Product News

Why do you need the MISRA Compliance report and how to generate one in PVS-Studio?

If you are strongly interested in MISRA and would like to understand whether your project meets one of the MISRA association's standards, there is a solution. It's name is MISRA Compliance.

Why do you need the MISRA Compliance report and how to generate one in PVS-Studio?

by Nikolay Mironov

From the article:

To make this simpler, let's take rule 1.1 that has the standard value of the category equal to Required. If you look at the table, you can see that acceptable compliance values for Required are Compliance or Deviations (I'll talk more about the meaning of these statuses later). This means that if your project complies with rule 1.1, or if it complies with this rule with some deviations - everything is fine and you can go to the next rule. If you get at least one hit in Violations or Disapplied, then the project does not comply with MISRA C 2012. If all rules have acceptable values only, congratulations! Your project complies with the MISRA C 2012 standard. If you have a hit in the red zone (the table above), you do not comply with the standard.

ReSharper C++ 2021.2 brings type conversion hints, immutability inspections, ... -- Elvira Mustafina

ReSharper C++ 2021.2 is released!

ReSharper C++ 2021.2: Type Conversion Hints, Immutability Inspections, Inline Function

by Elvira Mustafina

From the article:

ReSharper C++ 2021.2 is now available for download! It brings new inlay hints to help you spot implicit type conversions, the Inline Function refactoring, and updates to Unreal Engine support. New modernizing inspections assist you with updating your code to modern C++, and improved immutability analyses keep your code more readable and correct.

  • New inlay hints that show implicit type conversions.
  • Inline Function refactoring.
  • Immutability inspections (and now Constants and immutability section of the C++ Core Guidelines is fully covered!).
  • More inspections to help you modernize your code.
  • Support for Unreal Engine 5 and other enhancements for game developers on UE.
  • links in the Quick Documentation pop-ups.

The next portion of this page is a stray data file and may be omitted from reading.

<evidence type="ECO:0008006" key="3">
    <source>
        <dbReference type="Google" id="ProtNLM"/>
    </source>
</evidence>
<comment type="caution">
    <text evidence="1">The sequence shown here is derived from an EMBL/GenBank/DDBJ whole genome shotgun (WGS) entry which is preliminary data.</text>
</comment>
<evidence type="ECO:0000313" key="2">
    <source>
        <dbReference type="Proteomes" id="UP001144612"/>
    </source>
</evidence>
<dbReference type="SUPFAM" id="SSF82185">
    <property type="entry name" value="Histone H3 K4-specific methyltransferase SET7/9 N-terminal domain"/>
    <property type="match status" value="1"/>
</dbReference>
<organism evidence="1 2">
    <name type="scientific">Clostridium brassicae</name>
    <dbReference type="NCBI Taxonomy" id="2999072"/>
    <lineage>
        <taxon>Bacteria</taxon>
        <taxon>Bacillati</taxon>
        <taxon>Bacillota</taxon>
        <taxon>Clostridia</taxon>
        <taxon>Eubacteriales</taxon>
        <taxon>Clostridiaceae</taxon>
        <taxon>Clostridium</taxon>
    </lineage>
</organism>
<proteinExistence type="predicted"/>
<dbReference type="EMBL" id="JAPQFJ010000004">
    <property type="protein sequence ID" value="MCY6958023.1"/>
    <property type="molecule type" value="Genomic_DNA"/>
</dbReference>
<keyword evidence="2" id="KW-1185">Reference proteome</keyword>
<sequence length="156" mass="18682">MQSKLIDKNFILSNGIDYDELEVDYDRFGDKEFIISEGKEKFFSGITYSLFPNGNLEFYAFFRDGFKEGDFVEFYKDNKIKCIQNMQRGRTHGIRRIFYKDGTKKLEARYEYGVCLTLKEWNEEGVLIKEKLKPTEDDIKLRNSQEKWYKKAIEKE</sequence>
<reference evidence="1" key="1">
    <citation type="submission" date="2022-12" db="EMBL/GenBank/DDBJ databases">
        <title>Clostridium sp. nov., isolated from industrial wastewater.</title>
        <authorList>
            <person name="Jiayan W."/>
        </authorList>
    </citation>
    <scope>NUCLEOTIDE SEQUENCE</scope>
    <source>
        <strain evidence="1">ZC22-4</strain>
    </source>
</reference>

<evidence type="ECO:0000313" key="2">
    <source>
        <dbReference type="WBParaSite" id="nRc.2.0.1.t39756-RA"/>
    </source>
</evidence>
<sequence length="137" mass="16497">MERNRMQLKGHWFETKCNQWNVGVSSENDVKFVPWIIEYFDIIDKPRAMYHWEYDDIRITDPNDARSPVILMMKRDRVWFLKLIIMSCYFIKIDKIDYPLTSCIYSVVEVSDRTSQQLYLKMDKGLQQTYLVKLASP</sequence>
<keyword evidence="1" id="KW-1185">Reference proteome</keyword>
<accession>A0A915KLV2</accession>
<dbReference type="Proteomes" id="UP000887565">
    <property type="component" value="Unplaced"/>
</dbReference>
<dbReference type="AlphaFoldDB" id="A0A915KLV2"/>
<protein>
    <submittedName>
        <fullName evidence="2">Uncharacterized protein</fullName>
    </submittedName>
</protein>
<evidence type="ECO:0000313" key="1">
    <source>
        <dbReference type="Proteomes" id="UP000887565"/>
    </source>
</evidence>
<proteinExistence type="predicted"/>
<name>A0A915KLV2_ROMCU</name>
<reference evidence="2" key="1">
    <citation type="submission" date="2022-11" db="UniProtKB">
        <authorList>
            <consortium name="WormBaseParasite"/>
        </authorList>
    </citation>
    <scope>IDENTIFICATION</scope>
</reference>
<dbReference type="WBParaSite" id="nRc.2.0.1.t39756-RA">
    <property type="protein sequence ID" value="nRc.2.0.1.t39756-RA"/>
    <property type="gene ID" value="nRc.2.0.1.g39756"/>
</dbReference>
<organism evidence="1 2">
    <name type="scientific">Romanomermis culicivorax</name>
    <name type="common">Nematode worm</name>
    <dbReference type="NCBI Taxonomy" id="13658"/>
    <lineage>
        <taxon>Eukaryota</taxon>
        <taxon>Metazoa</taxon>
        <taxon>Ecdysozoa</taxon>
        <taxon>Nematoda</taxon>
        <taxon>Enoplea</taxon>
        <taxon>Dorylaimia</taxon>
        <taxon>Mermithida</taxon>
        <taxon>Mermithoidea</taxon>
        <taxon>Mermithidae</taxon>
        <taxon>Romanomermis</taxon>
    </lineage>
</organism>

• The bundled Clang-Tidy has been updated to Clang 12, adding new checks from the latest LLVM release.

PVS-Studio 7.14: CLion, intermodular analysis, MISRA

The PVS-Studio team is increasing the number of diagnostics with each new release. Besides, we are improving the analyzer's infrastructure. This time we added the plugin for JetBrains CLion. Moreover, we introduced intermodular analysis of C++ projects and speeded up the C# analyzer core.

PVS-Studio 7.14: intermodular analysis in C++ and plugin for JetBrains CLion

by Andrey Karpov

From the article:

As the list below shows, most of the diagnostics that we currently implement are based on the MISRA C standard. We focused on the MISRA C support, and now PVS-Studio covers 60% of the standard. Soon, we plan to cover at least 80%. We also want to introduce the support of coding standards from the MISRA C Compliance.

Boost Version 1.77.0 released

Are you going to update?

Boost Version 1.77.0 released

From the release:

New Libraries
A C++14 reflection library, from Peter Dimov. Provides macros for describing enumerators and struct/class members, and primitives for querying this information.
A C++14, dependency-free, single header lambda library, from Peter Dimov. Allows simple function objects to be constructed via expressions such as _1 + 5, _1 % 2 == 0, _1 > _2, or _1 == ' ' || _1 == '\t'...

HPX V1.7.1 released -- STE||AR Group

The STE||AR Group has released V1.7.1 of HPX -- A C++ Standard library for parallelism and concurrency.

HPX V1.7.1 Released

The newest version of HPX (V1.7.1) is now available for download! This release fixes minor problems found after the version 1.7.0. It fixes a bug in the internals of actions, adds a version check to the new Asio dependency, and slightly improves the performance of spinlocks among other minor changes. Importantly, the experimental hpx::execution::simdpar execution policy introduced in 1.7.0 was renamed to hpx::execution::par_simd for consistency with the standard parallel execution policies. While this is a breaking change in a patch release, we felt it was important to make this adaptation as soon as possible. The full list of improvements, fixes, and breaking changes can be found in the release notes.